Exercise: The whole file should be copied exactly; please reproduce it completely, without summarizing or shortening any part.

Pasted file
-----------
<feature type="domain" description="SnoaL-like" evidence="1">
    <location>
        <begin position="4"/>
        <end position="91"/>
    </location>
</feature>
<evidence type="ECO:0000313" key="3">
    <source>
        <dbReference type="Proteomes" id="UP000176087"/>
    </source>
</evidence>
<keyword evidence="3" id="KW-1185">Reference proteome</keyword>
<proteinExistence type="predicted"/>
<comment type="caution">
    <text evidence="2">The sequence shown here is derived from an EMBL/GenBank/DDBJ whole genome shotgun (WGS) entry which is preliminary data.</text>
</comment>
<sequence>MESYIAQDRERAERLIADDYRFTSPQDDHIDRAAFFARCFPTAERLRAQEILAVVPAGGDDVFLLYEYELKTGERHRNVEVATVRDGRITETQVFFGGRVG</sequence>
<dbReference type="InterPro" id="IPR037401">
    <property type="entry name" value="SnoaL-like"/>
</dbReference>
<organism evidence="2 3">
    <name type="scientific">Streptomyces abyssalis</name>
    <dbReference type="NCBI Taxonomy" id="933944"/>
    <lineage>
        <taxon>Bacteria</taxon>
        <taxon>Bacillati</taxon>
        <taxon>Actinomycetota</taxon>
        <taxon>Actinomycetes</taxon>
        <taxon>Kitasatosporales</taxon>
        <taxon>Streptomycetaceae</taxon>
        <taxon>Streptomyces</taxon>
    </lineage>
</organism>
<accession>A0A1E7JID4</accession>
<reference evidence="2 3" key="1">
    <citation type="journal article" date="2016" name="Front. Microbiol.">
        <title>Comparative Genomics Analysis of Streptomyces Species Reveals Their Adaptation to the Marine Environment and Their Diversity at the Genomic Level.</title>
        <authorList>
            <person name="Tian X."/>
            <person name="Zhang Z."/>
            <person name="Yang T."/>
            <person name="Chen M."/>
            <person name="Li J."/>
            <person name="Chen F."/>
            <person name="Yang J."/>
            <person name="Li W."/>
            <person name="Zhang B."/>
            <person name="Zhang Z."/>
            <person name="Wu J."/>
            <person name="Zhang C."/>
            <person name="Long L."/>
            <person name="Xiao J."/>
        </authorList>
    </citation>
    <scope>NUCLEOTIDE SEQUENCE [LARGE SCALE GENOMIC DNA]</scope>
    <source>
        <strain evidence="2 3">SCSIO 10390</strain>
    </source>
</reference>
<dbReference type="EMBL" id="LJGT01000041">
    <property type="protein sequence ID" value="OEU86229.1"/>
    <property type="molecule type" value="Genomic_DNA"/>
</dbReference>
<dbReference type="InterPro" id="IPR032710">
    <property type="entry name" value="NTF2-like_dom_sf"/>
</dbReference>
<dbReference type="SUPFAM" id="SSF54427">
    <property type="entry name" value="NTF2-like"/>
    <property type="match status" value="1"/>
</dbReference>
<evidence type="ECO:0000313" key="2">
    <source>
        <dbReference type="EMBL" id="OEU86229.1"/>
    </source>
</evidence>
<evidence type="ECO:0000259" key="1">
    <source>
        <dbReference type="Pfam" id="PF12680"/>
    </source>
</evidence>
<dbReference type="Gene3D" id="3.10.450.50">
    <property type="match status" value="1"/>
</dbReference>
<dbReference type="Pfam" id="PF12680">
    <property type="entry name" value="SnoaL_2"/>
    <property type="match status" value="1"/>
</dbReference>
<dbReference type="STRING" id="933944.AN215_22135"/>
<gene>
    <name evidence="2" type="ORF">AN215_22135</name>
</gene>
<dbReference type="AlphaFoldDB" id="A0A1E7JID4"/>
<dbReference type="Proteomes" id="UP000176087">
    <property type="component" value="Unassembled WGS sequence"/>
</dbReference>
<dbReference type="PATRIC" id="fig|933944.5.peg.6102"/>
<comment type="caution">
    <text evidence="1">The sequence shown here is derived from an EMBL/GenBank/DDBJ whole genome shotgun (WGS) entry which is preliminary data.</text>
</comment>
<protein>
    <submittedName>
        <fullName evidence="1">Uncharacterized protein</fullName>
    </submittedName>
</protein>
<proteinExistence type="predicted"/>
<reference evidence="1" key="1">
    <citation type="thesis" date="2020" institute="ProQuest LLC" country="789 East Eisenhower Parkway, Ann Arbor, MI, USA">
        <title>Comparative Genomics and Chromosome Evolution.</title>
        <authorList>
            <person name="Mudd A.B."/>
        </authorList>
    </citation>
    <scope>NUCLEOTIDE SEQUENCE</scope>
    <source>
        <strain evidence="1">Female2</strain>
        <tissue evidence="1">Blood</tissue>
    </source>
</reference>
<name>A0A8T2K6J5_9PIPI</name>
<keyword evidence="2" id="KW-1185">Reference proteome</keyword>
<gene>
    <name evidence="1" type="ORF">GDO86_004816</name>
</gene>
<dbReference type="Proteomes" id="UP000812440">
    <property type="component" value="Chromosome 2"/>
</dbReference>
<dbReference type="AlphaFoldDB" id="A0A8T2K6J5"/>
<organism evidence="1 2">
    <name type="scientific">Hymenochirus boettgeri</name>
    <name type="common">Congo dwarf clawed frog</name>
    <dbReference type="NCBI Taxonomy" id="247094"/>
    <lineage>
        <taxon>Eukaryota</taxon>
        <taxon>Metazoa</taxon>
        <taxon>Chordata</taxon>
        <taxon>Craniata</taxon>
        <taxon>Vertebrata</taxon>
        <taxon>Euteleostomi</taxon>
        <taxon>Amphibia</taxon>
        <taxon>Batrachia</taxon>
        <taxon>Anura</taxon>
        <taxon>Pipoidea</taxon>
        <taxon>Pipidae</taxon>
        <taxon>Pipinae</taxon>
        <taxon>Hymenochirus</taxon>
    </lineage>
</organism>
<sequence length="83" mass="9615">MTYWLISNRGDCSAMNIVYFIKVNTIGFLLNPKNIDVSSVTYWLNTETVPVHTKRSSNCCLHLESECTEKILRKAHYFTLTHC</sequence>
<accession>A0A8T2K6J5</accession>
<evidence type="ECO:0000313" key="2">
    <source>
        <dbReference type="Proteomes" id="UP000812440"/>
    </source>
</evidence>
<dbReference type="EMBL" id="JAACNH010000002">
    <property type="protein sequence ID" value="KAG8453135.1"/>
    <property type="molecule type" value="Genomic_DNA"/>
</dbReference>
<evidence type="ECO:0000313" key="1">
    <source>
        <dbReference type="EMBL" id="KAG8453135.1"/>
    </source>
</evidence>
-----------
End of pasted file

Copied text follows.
<feature type="domain" description="SnoaL-like" evidence="1">
    <location>
        <begin position="4"/>
        <end position="91"/>
    </location>
</feature>
<evidence type="ECO:0000313" key="3">
    <source>
        <dbReference type="Proteomes" id="UP000176087"/>
    </source>
</evidence>
<keyword evidence="3" id="KW-1185">Reference proteome</keyword>
<proteinExistence type="predicted"/>
<comment type="caution">
    <text evidence="2">The sequence shown here is derived from an EMBL/GenBank/DDBJ whole genome shotgun (WGS) entry which is preliminary data.</text>
</comment>
<sequence>MESYIAQDRERAERLIADDYRFTSPQDDHIDRAAFFARCFPTAERLRAQEILAVVPAGGDDVFLLYEYELKTGERHRNVEVATVRDGRITETQVFFGGRVG</sequence>
<dbReference type="InterPro" id="IPR037401">
    <property type="entry name" value="SnoaL-like"/>
</dbReference>
<organism evidence="2 3">
    <name type="scientific">Streptomyces abyssalis</name>
    <dbReference type="NCBI Taxonomy" id="933944"/>
    <lineage>
        <taxon>Bacteria</taxon>
        <taxon>Bacillati</taxon>
        <taxon>Actinomycetota</taxon>
        <taxon>Actinomycetes</taxon>
        <taxon>Kitasatosporales</taxon>
        <taxon>Streptomycetaceae</taxon>
        <taxon>Streptomyces</taxon>
    </lineage>
</organism>
<accession>A0A1E7JID4</accession>
<reference evidence="2 3" key="1">
    <citation type="journal article" date="2016" name="Front. Microbiol.">
        <title>Comparative Genomics Analysis of Streptomyces Species Reveals Their Adaptation to the Marine Environment and Their Diversity at the Genomic Level.</title>
        <authorList>
            <person name="Tian X."/>
            <person name="Zhang Z."/>
            <person name="Yang T."/>
            <person name="Chen M."/>
            <person name="Li J."/>
            <person name="Chen F."/>
            <person name="Yang J."/>
            <person name="Li W."/>
            <person name="Zhang B."/>
            <person name="Zhang Z."/>
            <person name="Wu J."/>
            <person name="Zhang C."/>
            <person name="Long L."/>
            <person name="Xiao J."/>
        </authorList>
    </citation>
    <scope>NUCLEOTIDE SEQUENCE [LARGE SCALE GENOMIC DNA]</scope>
    <source>
        <strain evidence="2 3">SCSIO 10390</strain>
    </source>
</reference>
<dbReference type="EMBL" id="LJGT01000041">
    <property type="protein sequence ID" value="OEU86229.1"/>
    <property type="molecule type" value="Genomic_DNA"/>
</dbReference>
<dbReference type="InterPro" id="IPR032710">
    <property type="entry name" value="NTF2-like_dom_sf"/>
</dbReference>
<dbReference type="SUPFAM" id="SSF54427">
    <property type="entry name" value="NTF2-like"/>
    <property type="match status" value="1"/>
</dbReference>
<evidence type="ECO:0000313" key="2">
    <source>
        <dbReference type="EMBL" id="OEU86229.1"/>
    </source>
</evidence>
<evidence type="ECO:0000259" key="1">
    <source>
        <dbReference type="Pfam" id="PF12680"/>
    </source>
</evidence>
<dbReference type="Gene3D" id="3.10.450.50">
    <property type="match status" value="1"/>
</dbReference>
<dbReference type="Pfam" id="PF12680">
    <property type="entry name" value="SnoaL_2"/>
    <property type="match status" value="1"/>
</dbReference>
<dbReference type="STRING" id="933944.AN215_22135"/>
<gene>
    <name evidence="2" type="ORF">AN215_22135</name>
</gene>
<dbReference type="AlphaFoldDB" id="A0A1E7JID4"/>
<dbReference type="Proteomes" id="UP000176087">
    <property type="component" value="Unassembled WGS sequence"/>
</dbReference>
<dbReference type="PATRIC" id="fig|933944.5.peg.6102"/>
<comment type="caution">
    <text evidence="1">The sequence shown here is derived from an EMBL/GenBank/DDBJ whole genome shotgun (WGS) entry which is preliminary data.</text>
</comment>
<protein>
    <submittedName>
        <fullName evidence="1">Uncharacterized protein</fullName>
    </submittedName>
</protein>
<proteinExistence type="predicted"/>
<reference evidence="1" key="1">
    <citation type="thesis" date="2020" institute="ProQuest LLC" country="789 East Eisenhower Parkway, Ann Arbor, MI, USA">
        <title>Comparative Genomics and Chromosome Evolution.</title>
        <authorList>
            <person name="Mudd A.B."/>
        </authorList>
    </citation>
    <scope>NUCLEOTIDE SEQUENCE</scope>
    <source>
        <strain evidence="1">Female2</strain>
        <tissue evidence="1">Blood</tissue>
    </source>
</reference>
<name>A0A8T2K6J5_9PIPI</name>
<keyword evidence="2" id="KW-1185">Reference proteome</keyword>
<gene>
    <name evidence="1" type="ORF">GDO86_004816</name>
</gene>
<dbReference type="Proteomes" id="UP000812440">
    <property type="component" value="Chromosome 2"/>
</dbReference>
<dbReference type="AlphaFoldDB" id="A0A8T2K6J5"/>
<organism evidence="1 2">
    <name type="scientific">Hymenochirus boettgeri</name>
    <name type="common">Congo dwarf clawed frog</name>
    <dbReference type="NCBI Taxonomy" id="247094"/>
    <lineage>
        <taxon>Eukaryota</taxon>
        <taxon>Metazoa</taxon>
        <taxon>Chordata</taxon>
        <taxon>Craniata</taxon>
        <taxon>Vertebrata</taxon>
        <taxon>Euteleostomi</taxon>
        <taxon>Amphibia</taxon>
        <taxon>Batrachia</taxon>
        <taxon>Anura</taxon>
        <taxon>Pipoidea</taxon>
        <taxon>Pipidae</taxon>
        <taxon>Pipinae</taxon>
        <taxon>Hymenochirus</taxon>
    </lineage>
</organism>
<sequence length="83" mass="9615">MTYWLISNRGDCSAMNIVYFIKVNTIGFLLNPKNIDVSSVTYWLNTETVPVHTKRSSNCCLHLESECTEKILRKAHYFTLTHC</sequence>
<accession>A0A8T2K6J5</accession>
<evidence type="ECO:0000313" key="2">
    <source>
        <dbReference type="Proteomes" id="UP000812440"/>
    </source>
</evidence>
<dbReference type="EMBL" id="JAACNH010000002">
    <property type="protein sequence ID" value="KAG8453135.1"/>
    <property type="molecule type" value="Genomic_DNA"/>
</dbReference>
<evidence type="ECO:0000313" key="1">
    <source>
        <dbReference type="EMBL" id="KAG8453135.1"/>
    </source>
</evidence>